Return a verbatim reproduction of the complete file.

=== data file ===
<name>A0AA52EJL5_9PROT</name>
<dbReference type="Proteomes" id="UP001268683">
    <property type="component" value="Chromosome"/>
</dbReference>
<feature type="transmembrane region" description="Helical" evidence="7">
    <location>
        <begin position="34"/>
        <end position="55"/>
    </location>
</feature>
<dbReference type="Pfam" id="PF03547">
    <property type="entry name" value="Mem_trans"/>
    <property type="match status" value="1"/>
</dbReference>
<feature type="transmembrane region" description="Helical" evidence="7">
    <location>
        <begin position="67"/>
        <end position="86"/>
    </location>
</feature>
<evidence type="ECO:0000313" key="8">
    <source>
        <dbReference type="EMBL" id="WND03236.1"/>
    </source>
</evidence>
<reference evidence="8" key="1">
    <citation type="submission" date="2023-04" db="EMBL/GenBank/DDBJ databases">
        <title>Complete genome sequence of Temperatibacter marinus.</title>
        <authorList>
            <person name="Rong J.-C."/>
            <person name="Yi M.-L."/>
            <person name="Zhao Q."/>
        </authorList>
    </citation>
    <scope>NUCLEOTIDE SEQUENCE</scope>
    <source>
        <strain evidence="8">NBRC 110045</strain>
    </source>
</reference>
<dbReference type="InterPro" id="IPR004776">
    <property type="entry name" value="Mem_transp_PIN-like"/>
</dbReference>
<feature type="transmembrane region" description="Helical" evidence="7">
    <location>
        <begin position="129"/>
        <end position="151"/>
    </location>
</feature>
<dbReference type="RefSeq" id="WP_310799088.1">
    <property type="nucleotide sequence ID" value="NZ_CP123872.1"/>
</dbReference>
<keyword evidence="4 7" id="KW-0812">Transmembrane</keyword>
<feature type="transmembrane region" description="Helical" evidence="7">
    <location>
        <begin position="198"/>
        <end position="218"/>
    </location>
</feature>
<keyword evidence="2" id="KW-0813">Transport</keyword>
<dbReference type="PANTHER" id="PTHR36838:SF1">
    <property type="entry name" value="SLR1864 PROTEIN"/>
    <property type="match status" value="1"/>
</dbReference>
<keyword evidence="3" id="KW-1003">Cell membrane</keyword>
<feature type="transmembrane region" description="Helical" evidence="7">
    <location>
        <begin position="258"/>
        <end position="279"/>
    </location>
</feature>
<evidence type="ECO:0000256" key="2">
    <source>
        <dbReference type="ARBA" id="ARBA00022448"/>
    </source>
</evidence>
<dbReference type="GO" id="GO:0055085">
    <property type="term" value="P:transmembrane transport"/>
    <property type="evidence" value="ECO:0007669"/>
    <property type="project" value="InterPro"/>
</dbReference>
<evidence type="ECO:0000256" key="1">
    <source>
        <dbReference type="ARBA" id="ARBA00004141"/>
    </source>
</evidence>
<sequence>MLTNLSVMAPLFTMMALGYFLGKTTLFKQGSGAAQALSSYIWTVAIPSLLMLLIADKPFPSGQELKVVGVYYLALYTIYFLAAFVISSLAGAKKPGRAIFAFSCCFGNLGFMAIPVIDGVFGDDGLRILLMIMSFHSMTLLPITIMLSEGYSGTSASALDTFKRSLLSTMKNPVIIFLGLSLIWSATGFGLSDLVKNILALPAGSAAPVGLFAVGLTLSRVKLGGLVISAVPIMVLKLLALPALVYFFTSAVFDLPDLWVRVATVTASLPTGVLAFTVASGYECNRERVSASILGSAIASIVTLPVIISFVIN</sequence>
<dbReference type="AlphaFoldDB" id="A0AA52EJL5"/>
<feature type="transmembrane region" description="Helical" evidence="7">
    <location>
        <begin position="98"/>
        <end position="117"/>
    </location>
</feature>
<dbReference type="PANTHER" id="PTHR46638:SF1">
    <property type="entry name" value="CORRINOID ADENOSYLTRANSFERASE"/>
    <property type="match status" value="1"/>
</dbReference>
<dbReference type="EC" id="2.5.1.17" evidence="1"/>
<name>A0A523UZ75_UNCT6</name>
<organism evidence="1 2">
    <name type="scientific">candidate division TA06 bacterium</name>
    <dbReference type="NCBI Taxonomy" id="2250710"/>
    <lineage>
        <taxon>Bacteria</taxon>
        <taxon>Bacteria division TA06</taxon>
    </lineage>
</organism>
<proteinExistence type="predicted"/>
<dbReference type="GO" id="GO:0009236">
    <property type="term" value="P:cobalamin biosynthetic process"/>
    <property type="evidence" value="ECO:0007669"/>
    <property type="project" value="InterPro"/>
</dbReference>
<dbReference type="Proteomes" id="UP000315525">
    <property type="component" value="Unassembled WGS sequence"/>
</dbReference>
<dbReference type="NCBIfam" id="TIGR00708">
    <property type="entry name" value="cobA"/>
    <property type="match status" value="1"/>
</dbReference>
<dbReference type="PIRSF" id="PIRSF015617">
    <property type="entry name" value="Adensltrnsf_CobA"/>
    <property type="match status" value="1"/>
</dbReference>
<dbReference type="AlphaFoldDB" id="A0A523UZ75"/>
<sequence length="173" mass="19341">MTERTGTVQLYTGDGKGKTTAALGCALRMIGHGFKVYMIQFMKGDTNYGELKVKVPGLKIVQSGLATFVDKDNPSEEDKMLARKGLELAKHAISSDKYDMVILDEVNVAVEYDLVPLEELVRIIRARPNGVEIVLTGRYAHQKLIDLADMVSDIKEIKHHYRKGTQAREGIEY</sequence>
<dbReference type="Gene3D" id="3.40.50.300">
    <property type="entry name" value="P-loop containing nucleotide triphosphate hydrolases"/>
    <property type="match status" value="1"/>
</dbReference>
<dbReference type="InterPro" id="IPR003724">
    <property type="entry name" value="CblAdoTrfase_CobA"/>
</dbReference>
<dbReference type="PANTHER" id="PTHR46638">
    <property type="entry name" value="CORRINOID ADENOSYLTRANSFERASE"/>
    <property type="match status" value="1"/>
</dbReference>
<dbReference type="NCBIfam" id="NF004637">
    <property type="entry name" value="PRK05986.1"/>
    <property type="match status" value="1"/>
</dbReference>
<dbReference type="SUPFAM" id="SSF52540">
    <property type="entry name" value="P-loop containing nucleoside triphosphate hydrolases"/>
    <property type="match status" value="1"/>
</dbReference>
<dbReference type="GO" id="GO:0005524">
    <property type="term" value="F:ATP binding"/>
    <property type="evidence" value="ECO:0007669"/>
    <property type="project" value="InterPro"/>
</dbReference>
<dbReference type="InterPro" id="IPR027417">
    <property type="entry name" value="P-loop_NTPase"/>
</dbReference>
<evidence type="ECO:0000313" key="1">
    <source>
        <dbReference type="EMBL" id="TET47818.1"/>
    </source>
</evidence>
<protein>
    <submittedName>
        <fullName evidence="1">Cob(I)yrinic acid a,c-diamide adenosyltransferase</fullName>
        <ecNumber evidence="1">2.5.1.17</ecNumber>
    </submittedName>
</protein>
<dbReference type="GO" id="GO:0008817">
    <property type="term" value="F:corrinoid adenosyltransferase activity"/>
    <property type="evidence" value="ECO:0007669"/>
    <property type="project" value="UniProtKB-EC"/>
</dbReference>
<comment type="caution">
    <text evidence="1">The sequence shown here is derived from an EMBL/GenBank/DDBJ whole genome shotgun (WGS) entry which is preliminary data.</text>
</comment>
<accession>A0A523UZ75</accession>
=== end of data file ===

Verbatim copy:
<name>A0AA52EJL5_9PROT</name>
<dbReference type="Proteomes" id="UP001268683">
    <property type="component" value="Chromosome"/>
</dbReference>
<feature type="transmembrane region" description="Helical" evidence="7">
    <location>
        <begin position="34"/>
        <end position="55"/>
    </location>
</feature>
<dbReference type="Pfam" id="PF03547">
    <property type="entry name" value="Mem_trans"/>
    <property type="match status" value="1"/>
</dbReference>
<feature type="transmembrane region" description="Helical" evidence="7">
    <location>
        <begin position="67"/>
        <end position="86"/>
    </location>
</feature>
<evidence type="ECO:0000313" key="8">
    <source>
        <dbReference type="EMBL" id="WND03236.1"/>
    </source>
</evidence>
<reference evidence="8" key="1">
    <citation type="submission" date="2023-04" db="EMBL/GenBank/DDBJ databases">
        <title>Complete genome sequence of Temperatibacter marinus.</title>
        <authorList>
            <person name="Rong J.-C."/>
            <person name="Yi M.-L."/>
            <person name="Zhao Q."/>
        </authorList>
    </citation>
    <scope>NUCLEOTIDE SEQUENCE</scope>
    <source>
        <strain evidence="8">NBRC 110045</strain>
    </source>
</reference>
<dbReference type="InterPro" id="IPR004776">
    <property type="entry name" value="Mem_transp_PIN-like"/>
</dbReference>
<feature type="transmembrane region" description="Helical" evidence="7">
    <location>
        <begin position="129"/>
        <end position="151"/>
    </location>
</feature>
<dbReference type="RefSeq" id="WP_310799088.1">
    <property type="nucleotide sequence ID" value="NZ_CP123872.1"/>
</dbReference>
<keyword evidence="4 7" id="KW-0812">Transmembrane</keyword>
<feature type="transmembrane region" description="Helical" evidence="7">
    <location>
        <begin position="198"/>
        <end position="218"/>
    </location>
</feature>
<keyword evidence="2" id="KW-0813">Transport</keyword>
<dbReference type="PANTHER" id="PTHR36838:SF1">
    <property type="entry name" value="SLR1864 PROTEIN"/>
    <property type="match status" value="1"/>
</dbReference>
<keyword evidence="3" id="KW-1003">Cell membrane</keyword>
<feature type="transmembrane region" description="Helical" evidence="7">
    <location>
        <begin position="258"/>
        <end position="279"/>
    </location>
</feature>
<evidence type="ECO:0000256" key="2">
    <source>
        <dbReference type="ARBA" id="ARBA00022448"/>
    </source>
</evidence>
<dbReference type="GO" id="GO:0055085">
    <property type="term" value="P:transmembrane transport"/>
    <property type="evidence" value="ECO:0007669"/>
    <property type="project" value="InterPro"/>
</dbReference>
<evidence type="ECO:0000256" key="1">
    <source>
        <dbReference type="ARBA" id="ARBA00004141"/>
    </source>
</evidence>
<sequence>MLTNLSVMAPLFTMMALGYFLGKTTLFKQGSGAAQALSSYIWTVAIPSLLMLLIADKPFPSGQELKVVGVYYLALYTIYFLAAFVISSLAGAKKPGRAIFAFSCCFGNLGFMAIPVIDGVFGDDGLRILLMIMSFHSMTLLPITIMLSEGYSGTSASALDTFKRSLLSTMKNPVIIFLGLSLIWSATGFGLSDLVKNILALPAGSAAPVGLFAVGLTLSRVKLGGLVISAVPIMVLKLLALPALVYFFTSAVFDLPDLWVRVATVTASLPTGVLAFTVASGYECNRERVSASILGSAIASIVTLPVIISFVIN</sequence>
<dbReference type="AlphaFoldDB" id="A0AA52EJL5"/>
<feature type="transmembrane region" description="Helical" evidence="7">
    <location>
        <begin position="98"/>
        <end position="117"/>
    </location>
</feature>
<dbReference type="PANTHER" id="PTHR46638:SF1">
    <property type="entry name" value="CORRINOID ADENOSYLTRANSFERASE"/>
    <property type="match status" value="1"/>
</dbReference>
<dbReference type="EC" id="2.5.1.17" evidence="1"/>
<name>A0A523UZ75_UNCT6</name>
<organism evidence="1 2">
    <name type="scientific">candidate division TA06 bacterium</name>
    <dbReference type="NCBI Taxonomy" id="2250710"/>
    <lineage>
        <taxon>Bacteria</taxon>
        <taxon>Bacteria division TA06</taxon>
    </lineage>
</organism>
<proteinExistence type="predicted"/>
<dbReference type="GO" id="GO:0009236">
    <property type="term" value="P:cobalamin biosynthetic process"/>
    <property type="evidence" value="ECO:0007669"/>
    <property type="project" value="InterPro"/>
</dbReference>
<dbReference type="Proteomes" id="UP000315525">
    <property type="component" value="Unassembled WGS sequence"/>
</dbReference>
<dbReference type="NCBIfam" id="TIGR00708">
    <property type="entry name" value="cobA"/>
    <property type="match status" value="1"/>
</dbReference>
<dbReference type="PIRSF" id="PIRSF015617">
    <property type="entry name" value="Adensltrnsf_CobA"/>
    <property type="match status" value="1"/>
</dbReference>
<dbReference type="AlphaFoldDB" id="A0A523UZ75"/>
<sequence length="173" mass="19341">MTERTGTVQLYTGDGKGKTTAALGCALRMIGHGFKVYMIQFMKGDTNYGELKVKVPGLKIVQSGLATFVDKDNPSEEDKMLARKGLELAKHAISSDKYDMVILDEVNVAVEYDLVPLEELVRIIRARPNGVEIVLTGRYAHQKLIDLADMVSDIKEIKHHYRKGTQAREGIEY</sequence>
<dbReference type="Gene3D" id="3.40.50.300">
    <property type="entry name" value="P-loop containing nucleotide triphosphate hydrolases"/>
    <property type="match status" value="1"/>
</dbReference>
<dbReference type="InterPro" id="IPR003724">
    <property type="entry name" value="CblAdoTrfase_CobA"/>
</dbReference>
<dbReference type="PANTHER" id="PTHR46638">
    <property type="entry name" value="CORRINOID ADENOSYLTRANSFERASE"/>
    <property type="match status" value="1"/>
</dbReference>
<dbReference type="NCBIfam" id="NF004637">
    <property type="entry name" value="PRK05986.1"/>
    <property type="match status" value="1"/>
</dbReference>
<dbReference type="SUPFAM" id="SSF52540">
    <property type="entry name" value="P-loop containing nucleoside triphosphate hydrolases"/>
    <property type="match status" value="1"/>
</dbReference>
<dbReference type="GO" id="GO:0005524">
    <property type="term" value="F:ATP binding"/>
    <property type="evidence" value="ECO:0007669"/>
    <property type="project" value="InterPro"/>
</dbReference>
<dbReference type="InterPro" id="IPR027417">
    <property type="entry name" value="P-loop_NTPase"/>
</dbReference>
<evidence type="ECO:0000313" key="1">
    <source>
        <dbReference type="EMBL" id="TET47818.1"/>
    </source>
</evidence>
<protein>
    <submittedName>
        <fullName evidence="1">Cob(I)yrinic acid a,c-diamide adenosyltransferase</fullName>
        <ecNumber evidence="1">2.5.1.17</ecNumber>
    </submittedName>
</protein>
<dbReference type="GO" id="GO:0008817">
    <property type="term" value="F:corrinoid adenosyltransferase activity"/>
    <property type="evidence" value="ECO:0007669"/>
    <property type="project" value="UniProtKB-EC"/>
</dbReference>
<comment type="caution">
    <text evidence="1">The sequence shown here is derived from an EMBL/GenBank/DDBJ whole genome shotgun (WGS) entry which is preliminary data.</text>
</comment>
<accession>A0A523UZ75</accession>